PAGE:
Edward Snowden warns data retention laws are 'dangerous'

The former NSA contractor who lifted the lid on mass surveillance in the US has a message for Australians living with new data retention laws: "You are being watched."

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Former NSA contractor Edward Snowden called Australia's data retention scheme "dangerous". Screen capture by CNET/"Last Week Tonight with John Oliver"

Former US National Security Agency analyst Edward Snowden has delivered a damning verdict on Australia's new data retention laws, saying they are "radical" and "dangerous," telling Australians "regardless of whether or not you're doing anything wrong, you are being watched."

The former NSA contractor made the comments on Friday during Melbourne's Progress 2015 conference, appearing via video link from Moscow. Snowden has been holed up in the Russian capital since 2013 when he released a huge cache of classified NSA documents to the Guardian, documenting what he alleged amounted to state-sanctioned spying on US citizens.

Snowden has now taken his crusade against Government surveillance to Australia, saying the local example is similar to data retention programs in the UK and part of a much larger global trend towards mass surveillance. Snowden argued that both UK and Australian Governments were enacting a form of "pre-criminal investigation".

They are watching everybody all the time. They're collecting information and they're just putting it in piles that they can then search through not only locally, not only within Australia, but they can then share this with foreign intelligence services, such as the United States national security, the United Kingdom's government communications headquarters, and they can troll through these communications in the same way and this often happens beyond any sort of court oversight.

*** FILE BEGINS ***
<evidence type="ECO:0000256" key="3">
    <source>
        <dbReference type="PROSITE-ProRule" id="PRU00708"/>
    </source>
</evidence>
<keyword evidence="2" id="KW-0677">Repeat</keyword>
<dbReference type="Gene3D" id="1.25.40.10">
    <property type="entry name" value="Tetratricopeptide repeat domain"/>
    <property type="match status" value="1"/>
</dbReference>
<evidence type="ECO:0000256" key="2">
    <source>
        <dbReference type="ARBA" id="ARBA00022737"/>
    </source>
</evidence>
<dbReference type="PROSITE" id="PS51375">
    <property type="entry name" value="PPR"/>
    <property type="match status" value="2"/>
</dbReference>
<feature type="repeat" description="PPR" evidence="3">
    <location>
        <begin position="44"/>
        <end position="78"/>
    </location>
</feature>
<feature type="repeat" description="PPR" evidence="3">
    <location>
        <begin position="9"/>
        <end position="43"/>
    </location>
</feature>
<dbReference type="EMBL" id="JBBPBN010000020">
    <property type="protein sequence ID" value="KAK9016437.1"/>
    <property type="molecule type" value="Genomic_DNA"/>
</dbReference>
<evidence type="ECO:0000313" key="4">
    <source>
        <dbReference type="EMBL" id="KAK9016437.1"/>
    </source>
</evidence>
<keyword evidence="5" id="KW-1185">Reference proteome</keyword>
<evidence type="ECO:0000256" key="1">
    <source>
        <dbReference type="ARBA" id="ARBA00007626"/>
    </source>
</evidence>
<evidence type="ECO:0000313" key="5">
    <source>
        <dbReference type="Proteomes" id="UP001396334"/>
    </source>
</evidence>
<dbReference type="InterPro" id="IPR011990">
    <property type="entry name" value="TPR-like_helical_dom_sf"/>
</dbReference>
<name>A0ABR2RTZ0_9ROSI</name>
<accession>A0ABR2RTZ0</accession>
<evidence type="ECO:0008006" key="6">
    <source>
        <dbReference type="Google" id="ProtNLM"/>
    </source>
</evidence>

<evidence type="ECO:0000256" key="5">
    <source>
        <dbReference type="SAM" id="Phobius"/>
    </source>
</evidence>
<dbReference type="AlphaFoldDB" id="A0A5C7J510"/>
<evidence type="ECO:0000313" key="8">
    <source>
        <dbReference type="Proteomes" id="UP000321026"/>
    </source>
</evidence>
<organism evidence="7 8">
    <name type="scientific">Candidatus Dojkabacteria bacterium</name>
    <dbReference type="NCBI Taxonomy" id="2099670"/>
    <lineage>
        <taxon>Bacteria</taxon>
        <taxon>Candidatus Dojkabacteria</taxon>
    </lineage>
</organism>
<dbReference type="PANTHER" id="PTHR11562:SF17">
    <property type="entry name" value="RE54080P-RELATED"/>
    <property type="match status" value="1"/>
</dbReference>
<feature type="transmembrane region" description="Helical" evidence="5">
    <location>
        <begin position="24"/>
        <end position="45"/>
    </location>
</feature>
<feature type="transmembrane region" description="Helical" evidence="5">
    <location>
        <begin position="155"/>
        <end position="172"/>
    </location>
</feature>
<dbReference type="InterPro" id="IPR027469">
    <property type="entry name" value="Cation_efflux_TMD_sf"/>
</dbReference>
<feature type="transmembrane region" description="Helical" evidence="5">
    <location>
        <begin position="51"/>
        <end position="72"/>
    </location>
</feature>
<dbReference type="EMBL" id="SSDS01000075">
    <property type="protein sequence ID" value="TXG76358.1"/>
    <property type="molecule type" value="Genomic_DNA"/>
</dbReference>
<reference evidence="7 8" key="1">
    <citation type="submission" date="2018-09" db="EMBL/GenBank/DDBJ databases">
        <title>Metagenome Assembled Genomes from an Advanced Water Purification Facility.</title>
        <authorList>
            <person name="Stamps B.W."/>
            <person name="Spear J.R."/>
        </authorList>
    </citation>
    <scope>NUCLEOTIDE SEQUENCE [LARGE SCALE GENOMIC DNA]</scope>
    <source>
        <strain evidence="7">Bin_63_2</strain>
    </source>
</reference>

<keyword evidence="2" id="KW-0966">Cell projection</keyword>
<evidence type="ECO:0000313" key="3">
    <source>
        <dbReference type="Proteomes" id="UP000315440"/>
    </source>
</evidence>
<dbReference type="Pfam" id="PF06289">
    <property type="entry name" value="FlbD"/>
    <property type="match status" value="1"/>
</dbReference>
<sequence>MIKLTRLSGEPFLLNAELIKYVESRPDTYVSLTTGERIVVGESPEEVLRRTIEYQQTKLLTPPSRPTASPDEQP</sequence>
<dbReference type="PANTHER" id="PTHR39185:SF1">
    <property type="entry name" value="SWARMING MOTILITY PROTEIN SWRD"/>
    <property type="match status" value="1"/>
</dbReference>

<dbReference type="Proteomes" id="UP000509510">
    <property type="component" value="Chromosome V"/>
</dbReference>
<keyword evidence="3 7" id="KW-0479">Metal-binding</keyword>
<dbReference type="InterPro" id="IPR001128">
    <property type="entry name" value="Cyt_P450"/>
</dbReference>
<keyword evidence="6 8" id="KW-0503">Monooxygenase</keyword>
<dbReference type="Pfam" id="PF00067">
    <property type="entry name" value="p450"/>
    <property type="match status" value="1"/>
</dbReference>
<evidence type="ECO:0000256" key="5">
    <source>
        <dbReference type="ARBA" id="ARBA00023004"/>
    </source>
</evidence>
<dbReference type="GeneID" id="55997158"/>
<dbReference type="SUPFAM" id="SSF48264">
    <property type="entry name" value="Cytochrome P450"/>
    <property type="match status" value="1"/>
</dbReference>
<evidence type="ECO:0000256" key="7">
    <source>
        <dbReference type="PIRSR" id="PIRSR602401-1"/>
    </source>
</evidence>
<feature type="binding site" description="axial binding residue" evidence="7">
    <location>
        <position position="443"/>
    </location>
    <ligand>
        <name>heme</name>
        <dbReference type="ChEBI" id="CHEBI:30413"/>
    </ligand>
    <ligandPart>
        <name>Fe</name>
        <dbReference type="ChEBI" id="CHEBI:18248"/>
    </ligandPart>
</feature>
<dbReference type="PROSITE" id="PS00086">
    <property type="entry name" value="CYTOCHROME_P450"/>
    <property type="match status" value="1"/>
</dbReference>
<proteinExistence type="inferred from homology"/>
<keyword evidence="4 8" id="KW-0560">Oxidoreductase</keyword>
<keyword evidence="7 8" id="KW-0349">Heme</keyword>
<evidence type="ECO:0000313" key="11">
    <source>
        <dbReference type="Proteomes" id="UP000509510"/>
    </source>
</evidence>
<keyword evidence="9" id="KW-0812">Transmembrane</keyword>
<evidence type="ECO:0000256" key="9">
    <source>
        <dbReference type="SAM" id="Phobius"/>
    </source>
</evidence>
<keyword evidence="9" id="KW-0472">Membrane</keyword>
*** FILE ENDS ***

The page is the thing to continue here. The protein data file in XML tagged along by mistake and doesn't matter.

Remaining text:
The ultimate result there is the fact that regardless of whether or not you're doing anything wrong, you are being watched.

While Australia's data retention legislation has been drafted to include safeguards for journalists -- a move made by the Federal Government after increased pressure from the Federal Opposition and various media and civil liberties groups -- Snowden contested these protections do not go far enough to protect journalists and their sources.

"Under these mandatory metadata programs that were passed in Australia, you can immediately see who journalists are contacting, from which you can derive who their sources are," he said.

"If there is, for example, a leak that happens in the Australian intelligence services that reveals to the newspapers that these services have been abusing their powers and the Government can simply go into their mass collection of everyone's communications, regardless of whether they are suspected of any crime or whether they're going about their daily business, it is all there."

Snowden argued the purpose of a free press is to champion the public interest and to "hold the most powerful officials in our society to the account of the law" but that this task is "is traditionally quite difficult to do when operations are occurring behind a veil of secrecy".

The comments from Snowden echoed similar calls from civil liberties groups and digital rights advocates who lobbied extensively against the Government's data retention bill in the months before it passed. Despite opposition from these groups and from the public, the legislation passed with bipartisan support in March.

But Snowden has argued against the passage of these laws, saying retention of metadata is "dangerous" and "a radical departure from the traditional operations of liberal society".

"[These are] not things that governments have ever traditionally been in power to claim for themselves as authorities," he said.